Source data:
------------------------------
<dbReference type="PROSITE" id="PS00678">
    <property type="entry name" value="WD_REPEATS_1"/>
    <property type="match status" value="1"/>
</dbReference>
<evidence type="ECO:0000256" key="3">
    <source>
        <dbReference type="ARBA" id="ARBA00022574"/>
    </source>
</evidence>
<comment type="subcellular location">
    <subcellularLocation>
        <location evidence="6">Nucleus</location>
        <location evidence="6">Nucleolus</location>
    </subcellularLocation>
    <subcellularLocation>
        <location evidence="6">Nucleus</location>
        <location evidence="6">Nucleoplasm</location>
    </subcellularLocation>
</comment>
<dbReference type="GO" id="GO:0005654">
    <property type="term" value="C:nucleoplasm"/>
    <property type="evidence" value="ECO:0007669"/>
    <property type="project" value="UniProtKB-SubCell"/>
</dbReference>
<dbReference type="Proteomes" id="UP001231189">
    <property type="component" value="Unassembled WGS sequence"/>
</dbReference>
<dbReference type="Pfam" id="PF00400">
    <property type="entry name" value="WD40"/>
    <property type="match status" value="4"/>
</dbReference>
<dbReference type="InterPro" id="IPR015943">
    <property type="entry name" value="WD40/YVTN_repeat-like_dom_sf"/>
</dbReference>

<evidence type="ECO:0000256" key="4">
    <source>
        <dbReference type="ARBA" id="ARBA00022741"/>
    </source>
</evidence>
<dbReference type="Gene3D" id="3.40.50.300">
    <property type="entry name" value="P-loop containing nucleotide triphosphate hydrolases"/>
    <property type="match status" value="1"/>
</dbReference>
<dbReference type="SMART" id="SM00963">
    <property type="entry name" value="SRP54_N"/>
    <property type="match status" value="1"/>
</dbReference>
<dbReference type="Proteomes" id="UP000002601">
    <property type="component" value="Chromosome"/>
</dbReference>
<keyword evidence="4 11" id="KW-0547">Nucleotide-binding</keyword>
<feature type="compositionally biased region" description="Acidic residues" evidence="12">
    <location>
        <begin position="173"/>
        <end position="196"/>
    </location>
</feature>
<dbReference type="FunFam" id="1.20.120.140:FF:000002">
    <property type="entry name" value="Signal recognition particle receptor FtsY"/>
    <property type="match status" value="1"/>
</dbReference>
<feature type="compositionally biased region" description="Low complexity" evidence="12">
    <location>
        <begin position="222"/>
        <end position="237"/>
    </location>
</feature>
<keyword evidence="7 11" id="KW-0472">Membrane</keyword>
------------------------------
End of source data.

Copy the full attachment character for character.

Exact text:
<dbReference type="PROSITE" id="PS00678">
    <property type="entry name" value="WD_REPEATS_1"/>
    <property type="match status" value="1"/>
</dbReference>
<evidence type="ECO:0000256" key="3">
    <source>
        <dbReference type="ARBA" id="ARBA00022574"/>
    </source>
</evidence>
<comment type="subcellular location">
    <subcellularLocation>
        <location evidence="6">Nucleus</location>
        <location evidence="6">Nucleolus</location>
    </subcellularLocation>
    <subcellularLocation>
        <location evidence="6">Nucleus</location>
        <location evidence="6">Nucleoplasm</location>
    </subcellularLocation>
</comment>
<dbReference type="GO" id="GO:0005654">
    <property type="term" value="C:nucleoplasm"/>
    <property type="evidence" value="ECO:0007669"/>
    <property type="project" value="UniProtKB-SubCell"/>
</dbReference>
<dbReference type="Proteomes" id="UP001231189">
    <property type="component" value="Unassembled WGS sequence"/>
</dbReference>
<dbReference type="Pfam" id="PF00400">
    <property type="entry name" value="WD40"/>
    <property type="match status" value="4"/>
</dbReference>
<dbReference type="InterPro" id="IPR015943">
    <property type="entry name" value="WD40/YVTN_repeat-like_dom_sf"/>
</dbReference>

<evidence type="ECO:0000256" key="4">
    <source>
        <dbReference type="ARBA" id="ARBA00022741"/>
    </source>
</evidence>
<dbReference type="Gene3D" id="3.40.50.300">
    <property type="entry name" value="P-loop containing nucleotide triphosphate hydrolases"/>
    <property type="match status" value="1"/>
</dbReference>
<dbReference type="SMART" id="SM00963">
    <property type="entry name" value="SRP54_N"/>
    <property type="match status" value="1"/>
</dbReference>
<dbReference type="Proteomes" id="UP000002601">
    <property type="component" value="Chromosome"/>
</dbReference>
<keyword evidence="4 11" id="KW-0547">Nucleotide-binding</keyword>
<feature type="compositionally biased region" description="Acidic residues" evidence="12">
    <location>
        <begin position="173"/>
        <end position="196"/>
    </location>
</feature>
<dbReference type="FunFam" id="1.20.120.140:FF:000002">
    <property type="entry name" value="Signal recognition particle receptor FtsY"/>
    <property type="match status" value="1"/>
</dbReference>
<feature type="compositionally biased region" description="Low complexity" evidence="12">
    <location>
        <begin position="222"/>
        <end position="237"/>
    </location>
</feature>
<keyword evidence="7 11" id="KW-0472">Membrane</keyword>